From the prosecution evidence itself it is apparent that there is lack of evidence requiring to make the accused liable with the aid of Section 34 I.P.C. Furthermore, prosecution has failed to prove any overt act on the part of present respondents. This was said in the case of The State Of Madhya Pradesh Thr vs Ram Autar [Criminal Appeal No. 542/2003] by Justice G.S.Ahluwalia and Justice Rajeev Kumar Shrivastava in the High Court of Madhya Pradesh
The facts of the case date back to 4.2.2003 when the Sixth Additional Sessions Judge passed a judgment, whereby the present respondents Ram Outar and Subhash Sharma were acquitted from the charge of Sections 148, 302, 149 of the IPC. Assailing the judgment of the Trial Judge, an appeal is filed by State/appellant under Section 378 of the CrPC
The grounds raised are that on the date of incident accused Subhash was driving the tractor by which all the accused persons reached at the placed of incident and after commission of offence accused persons returned back by the same tractor. The aforesaid act was in furtherance of common object and presence of accused Ram Outar at the place of incident has been proved. The prosecution witness 2 and 4 have stated in their statement that Subhash and Ram Outar had also surrounded deceased Mataprasad and Tejram along with other co-accused persons and they were saying “maaro bachne na paaye” (“Kill them, do not leave them alive”). In First Information Report, Subhash and Ram Outar are implicated as accused. The FIR was lodged just immediately after the incident. The trial Court had convicted the co-accused Murari and Ashok on the basis of same set of evidence and has acquitted Ram Outar and Subhash.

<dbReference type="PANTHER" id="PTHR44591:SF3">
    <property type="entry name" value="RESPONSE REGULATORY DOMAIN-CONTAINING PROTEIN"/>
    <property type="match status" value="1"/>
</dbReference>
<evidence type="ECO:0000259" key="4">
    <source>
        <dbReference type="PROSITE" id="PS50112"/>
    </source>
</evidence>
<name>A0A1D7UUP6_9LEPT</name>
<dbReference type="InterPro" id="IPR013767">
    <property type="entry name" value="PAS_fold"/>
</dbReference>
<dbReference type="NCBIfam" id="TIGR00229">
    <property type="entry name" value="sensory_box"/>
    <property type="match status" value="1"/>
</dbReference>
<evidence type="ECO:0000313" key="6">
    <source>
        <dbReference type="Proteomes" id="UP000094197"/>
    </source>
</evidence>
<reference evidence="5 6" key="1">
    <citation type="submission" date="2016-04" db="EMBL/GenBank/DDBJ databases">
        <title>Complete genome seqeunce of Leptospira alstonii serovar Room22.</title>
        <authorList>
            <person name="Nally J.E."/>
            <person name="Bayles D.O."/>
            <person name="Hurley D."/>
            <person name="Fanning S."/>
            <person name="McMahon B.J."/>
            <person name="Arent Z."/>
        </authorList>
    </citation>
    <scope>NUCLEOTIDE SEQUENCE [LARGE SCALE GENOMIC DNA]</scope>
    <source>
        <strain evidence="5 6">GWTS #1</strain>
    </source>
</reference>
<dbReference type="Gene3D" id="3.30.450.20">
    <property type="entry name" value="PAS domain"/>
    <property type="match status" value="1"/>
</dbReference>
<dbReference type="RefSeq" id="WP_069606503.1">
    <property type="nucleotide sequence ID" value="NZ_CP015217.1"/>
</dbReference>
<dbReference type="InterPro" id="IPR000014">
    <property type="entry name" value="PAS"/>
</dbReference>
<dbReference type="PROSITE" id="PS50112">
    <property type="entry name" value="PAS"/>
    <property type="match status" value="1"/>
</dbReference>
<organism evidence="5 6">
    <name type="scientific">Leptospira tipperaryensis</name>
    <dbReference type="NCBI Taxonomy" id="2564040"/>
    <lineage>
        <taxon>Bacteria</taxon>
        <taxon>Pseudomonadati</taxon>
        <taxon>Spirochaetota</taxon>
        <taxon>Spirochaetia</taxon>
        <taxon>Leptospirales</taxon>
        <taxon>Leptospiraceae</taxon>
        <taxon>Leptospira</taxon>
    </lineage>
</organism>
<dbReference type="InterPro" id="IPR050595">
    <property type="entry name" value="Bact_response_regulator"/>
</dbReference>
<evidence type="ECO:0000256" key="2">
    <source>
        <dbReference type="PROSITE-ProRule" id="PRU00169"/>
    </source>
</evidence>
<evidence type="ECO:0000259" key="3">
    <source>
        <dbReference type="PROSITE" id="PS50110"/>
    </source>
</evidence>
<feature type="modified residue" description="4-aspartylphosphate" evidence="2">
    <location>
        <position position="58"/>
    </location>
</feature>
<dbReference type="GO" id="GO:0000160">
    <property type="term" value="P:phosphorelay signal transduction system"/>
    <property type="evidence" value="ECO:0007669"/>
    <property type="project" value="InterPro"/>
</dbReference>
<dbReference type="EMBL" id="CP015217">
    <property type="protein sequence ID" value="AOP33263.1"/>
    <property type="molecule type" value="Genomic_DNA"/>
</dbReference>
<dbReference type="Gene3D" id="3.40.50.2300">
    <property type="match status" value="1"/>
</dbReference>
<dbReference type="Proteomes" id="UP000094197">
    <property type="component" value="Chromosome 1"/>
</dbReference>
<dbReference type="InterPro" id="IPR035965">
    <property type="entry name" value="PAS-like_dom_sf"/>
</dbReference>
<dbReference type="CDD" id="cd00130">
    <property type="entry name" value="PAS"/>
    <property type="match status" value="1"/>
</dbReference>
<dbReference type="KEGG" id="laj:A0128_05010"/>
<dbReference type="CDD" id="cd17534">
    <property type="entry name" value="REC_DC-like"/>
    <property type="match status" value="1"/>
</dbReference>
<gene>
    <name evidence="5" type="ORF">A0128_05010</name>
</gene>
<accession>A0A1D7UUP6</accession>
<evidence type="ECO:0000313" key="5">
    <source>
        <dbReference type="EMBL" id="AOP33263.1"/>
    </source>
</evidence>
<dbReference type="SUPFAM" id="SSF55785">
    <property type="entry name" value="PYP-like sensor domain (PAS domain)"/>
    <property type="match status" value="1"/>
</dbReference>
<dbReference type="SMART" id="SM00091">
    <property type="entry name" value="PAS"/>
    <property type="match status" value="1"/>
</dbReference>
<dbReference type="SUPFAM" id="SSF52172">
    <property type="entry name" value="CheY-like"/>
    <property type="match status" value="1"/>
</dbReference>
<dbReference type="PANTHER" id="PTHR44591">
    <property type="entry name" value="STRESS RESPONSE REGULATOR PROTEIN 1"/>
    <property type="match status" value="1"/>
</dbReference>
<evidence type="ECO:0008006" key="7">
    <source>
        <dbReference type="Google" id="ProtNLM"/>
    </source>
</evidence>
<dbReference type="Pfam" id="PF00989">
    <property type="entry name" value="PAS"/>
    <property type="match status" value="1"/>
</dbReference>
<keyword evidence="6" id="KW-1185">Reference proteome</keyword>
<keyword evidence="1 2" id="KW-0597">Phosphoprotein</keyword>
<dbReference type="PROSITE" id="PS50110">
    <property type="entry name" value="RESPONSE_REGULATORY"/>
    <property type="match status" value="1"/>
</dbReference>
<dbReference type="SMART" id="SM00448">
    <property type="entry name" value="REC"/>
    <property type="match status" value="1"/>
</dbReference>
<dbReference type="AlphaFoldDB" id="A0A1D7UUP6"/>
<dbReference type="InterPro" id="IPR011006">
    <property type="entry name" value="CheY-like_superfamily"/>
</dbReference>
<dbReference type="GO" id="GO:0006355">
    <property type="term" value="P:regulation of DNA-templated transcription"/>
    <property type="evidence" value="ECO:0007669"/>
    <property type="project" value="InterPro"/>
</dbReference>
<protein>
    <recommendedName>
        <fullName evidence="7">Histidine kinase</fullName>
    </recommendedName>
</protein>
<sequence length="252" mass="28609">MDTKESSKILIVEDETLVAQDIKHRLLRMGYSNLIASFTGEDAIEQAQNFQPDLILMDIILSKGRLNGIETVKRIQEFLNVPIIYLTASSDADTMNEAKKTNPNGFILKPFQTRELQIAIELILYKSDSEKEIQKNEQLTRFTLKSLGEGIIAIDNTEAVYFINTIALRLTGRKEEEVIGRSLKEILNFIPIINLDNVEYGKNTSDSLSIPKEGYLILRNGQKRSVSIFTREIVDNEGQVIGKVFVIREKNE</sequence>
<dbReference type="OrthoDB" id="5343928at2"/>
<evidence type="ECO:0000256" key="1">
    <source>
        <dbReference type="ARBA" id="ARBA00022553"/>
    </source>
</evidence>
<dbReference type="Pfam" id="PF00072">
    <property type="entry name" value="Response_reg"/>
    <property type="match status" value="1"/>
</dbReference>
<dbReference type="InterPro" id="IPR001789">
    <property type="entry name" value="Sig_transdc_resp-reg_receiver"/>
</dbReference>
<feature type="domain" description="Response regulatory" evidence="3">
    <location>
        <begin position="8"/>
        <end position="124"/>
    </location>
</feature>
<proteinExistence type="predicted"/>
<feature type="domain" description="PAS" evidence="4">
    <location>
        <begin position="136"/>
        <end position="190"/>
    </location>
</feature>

Per Contra, learned counsel for the respondents opposed the submissions and submitted that the trial Court after appreciation of evidence available on record has rightly acquitted the respondents and no interference is called for by this Court in the findings of acquittal arrived at by the trial Court.
The Court referred to the case of Suresh Sankharam Nangare vs. State of Maharashtra [2012 (9) SCALE 345], wherein it has been held that “if common intention is proved but no overt act is attributed to the individual accused, section 34 of the Code will be attracted as essentially it involves vicarious liability but if participation of the accused in the crime is proved and common intention is absent, section 34 cannot be involved. In other words, it requires a prearranged plan and pre-supposes prior concert, therefore, there must be prior meeting of minds.”
The Court after perusing the findings of the Trial Court in the light of the above judgment said that, “it is clear that in the case in hand the trial Court has acquitted the other co accused from the charges of Section 148 of IPC. Therefore, with the aid of Section 34, the co-accused, who are respondents in this case namely, Ram Outar and Subhash, have been acquitted and as discussed above, no overt act on the part of the present respondents is proved”. Hence, the appeal was dismissed and impugned judgment of the Trial Court was affirmed.